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Dr Fiona Pienaar is Senior Clinical Advisor at Mental Health Innovations. In this blog she discusses the mental health issues arising as a result of climate change and what we can do to support those who are affected by it.

The challenge of climate change

This year’s theme for Mental Health Awareness week is ‘nature and wellbeing’, and while we may know that getting in touch with the great outdoors is ‘good for us’, there is also increasing awareness of the environmental changes happening around the globe.

Climate change has been described as ‘one of the great challenges of our time’, with children and young people particularly aware, concerned and vulnerable (Clayton, 2018).

Not surprisingly, the challenges associated with climate change, our thoughts and beliefs about the topic and the emotions this may evoke, also have the potential to affect our mental health and welling and there are some who struggle more than others.


The impact of climate change on mental health:

It is normal and quite understandable to worry about environmental issues and we don’t want to pathologise anyone who is understandably and reasonably worried about environmental and climate changes. After all, this can indicate that people have awareness about the situation and may, as a consequence, take some personal action to contribute to positive solutions.

Professionals and researchers have identified and described a range of reactions people might have in response to climate change.

These have been termed ‘psychoterratic syndromes’ (emotions people feel in relation to the earth), and although, importantly, the terminology does not describe formal psychiatric syndromes, they do reveal the levels at which mental health may be impacted, and perhaps give us some more awareness about how we as individuals, or others, may struggle.

Importantly, they suggest that young people may be more susceptible to these reactions than other age groups:

  • Eco-anxiety: anxiety or worry about evident and threatening problems associated with climate change and its effects
  • Eco-paralysis: the complicated emotions associated with feeling unable to take any effective action to moderate climate change challenges
  • Solastalgia: the homesickness you have while still at home because the environment that you know is becoming unrecognisable; the removal of solace as your known environment changes (Hayes, et al, 2018; Palinkas & Wong, 2020; Panu, 2020)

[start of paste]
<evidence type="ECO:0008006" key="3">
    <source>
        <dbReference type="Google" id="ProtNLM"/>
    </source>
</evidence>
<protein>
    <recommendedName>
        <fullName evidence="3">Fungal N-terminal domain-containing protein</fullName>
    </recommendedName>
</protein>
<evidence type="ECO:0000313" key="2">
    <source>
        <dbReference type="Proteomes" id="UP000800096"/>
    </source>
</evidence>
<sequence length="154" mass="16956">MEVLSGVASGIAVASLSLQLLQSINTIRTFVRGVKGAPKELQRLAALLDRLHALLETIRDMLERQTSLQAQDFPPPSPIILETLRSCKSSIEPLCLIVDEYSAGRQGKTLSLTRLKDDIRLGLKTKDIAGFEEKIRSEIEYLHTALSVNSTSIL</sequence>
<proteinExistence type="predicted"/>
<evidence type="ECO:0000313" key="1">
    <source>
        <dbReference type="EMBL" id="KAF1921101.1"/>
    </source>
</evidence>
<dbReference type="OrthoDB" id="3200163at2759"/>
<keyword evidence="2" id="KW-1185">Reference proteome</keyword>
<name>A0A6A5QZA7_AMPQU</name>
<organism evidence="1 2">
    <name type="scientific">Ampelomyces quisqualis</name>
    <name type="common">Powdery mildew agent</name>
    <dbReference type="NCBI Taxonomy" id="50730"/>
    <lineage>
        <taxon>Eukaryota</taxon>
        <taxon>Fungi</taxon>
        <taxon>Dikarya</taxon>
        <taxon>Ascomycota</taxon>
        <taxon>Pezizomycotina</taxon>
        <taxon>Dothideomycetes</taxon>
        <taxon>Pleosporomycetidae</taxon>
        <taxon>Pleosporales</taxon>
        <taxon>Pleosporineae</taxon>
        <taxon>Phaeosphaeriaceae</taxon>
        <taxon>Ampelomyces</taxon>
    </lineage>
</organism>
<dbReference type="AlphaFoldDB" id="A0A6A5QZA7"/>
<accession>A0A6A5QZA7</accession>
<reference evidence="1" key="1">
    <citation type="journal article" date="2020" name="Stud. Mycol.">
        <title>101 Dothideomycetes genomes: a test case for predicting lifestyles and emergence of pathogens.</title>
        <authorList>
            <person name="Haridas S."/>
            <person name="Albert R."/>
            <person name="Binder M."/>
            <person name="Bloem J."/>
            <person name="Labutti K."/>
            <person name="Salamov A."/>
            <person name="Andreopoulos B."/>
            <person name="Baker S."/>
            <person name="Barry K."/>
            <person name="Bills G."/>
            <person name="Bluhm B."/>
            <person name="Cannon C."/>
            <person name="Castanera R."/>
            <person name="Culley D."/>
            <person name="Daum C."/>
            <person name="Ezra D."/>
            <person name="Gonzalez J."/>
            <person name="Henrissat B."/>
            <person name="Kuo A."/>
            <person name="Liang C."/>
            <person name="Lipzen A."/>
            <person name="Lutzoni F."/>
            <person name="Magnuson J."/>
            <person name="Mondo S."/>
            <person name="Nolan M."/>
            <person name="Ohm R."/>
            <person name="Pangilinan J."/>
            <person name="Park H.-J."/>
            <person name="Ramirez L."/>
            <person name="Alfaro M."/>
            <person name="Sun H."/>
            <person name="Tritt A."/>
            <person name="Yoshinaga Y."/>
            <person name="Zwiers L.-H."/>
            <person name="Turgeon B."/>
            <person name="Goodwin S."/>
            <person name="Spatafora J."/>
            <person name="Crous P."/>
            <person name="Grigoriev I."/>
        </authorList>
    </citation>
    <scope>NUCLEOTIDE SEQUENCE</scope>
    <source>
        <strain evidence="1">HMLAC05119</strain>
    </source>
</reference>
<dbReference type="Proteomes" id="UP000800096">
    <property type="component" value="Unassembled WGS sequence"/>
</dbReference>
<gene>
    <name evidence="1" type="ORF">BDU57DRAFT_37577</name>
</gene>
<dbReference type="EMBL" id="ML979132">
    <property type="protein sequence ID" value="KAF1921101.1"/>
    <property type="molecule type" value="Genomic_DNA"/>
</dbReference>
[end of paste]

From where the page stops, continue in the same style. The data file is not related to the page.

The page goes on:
Who is likely to experience eco-anxiety?

In a Royal College of Psychiatrists survey (September, 2020) of child and adolescent psychiatrists working in the NHS, almost 60% of the respondents said they had seen a patient who was ‘distressed about environmental and ecological issues’ in the past year (Watts & Campbell, 2020).

Children, adolescents and young adults seem particularly concerned about, and vulnerable to the mental health impacts of climate change and their futures (Clayton, 2020).

This has been variously attributed to younger people being more likely to be thinking about and planning for their future and by association, worrying about that future and the world they will inherit; that there is far more focus on the environment and climate in education today, and the younger generation have more time to think about societal issues than older adults.

Eco-anxiety might also be exacerbated as children and adolescents have less control over their lives and might perceive themselves as not able to contribute positive solutions.

Data from the Shout 85258 text service run by MHI shows that:

  • 65% of people who contact the service are aged 25 and under, with anxiety being cited in more than a third of conversations (32%)
  • Anticipation and fear of future events have been shown to be significant triggers in people reaching out to the service for support
  • Conversation analysis showed a general theme of climate change giving a feeling of responsibility to texters to fix the world, as well as a feeling of hopelessness around this too. Worries for the future and a feeling that the world is failing were also concerns mentioned by texters.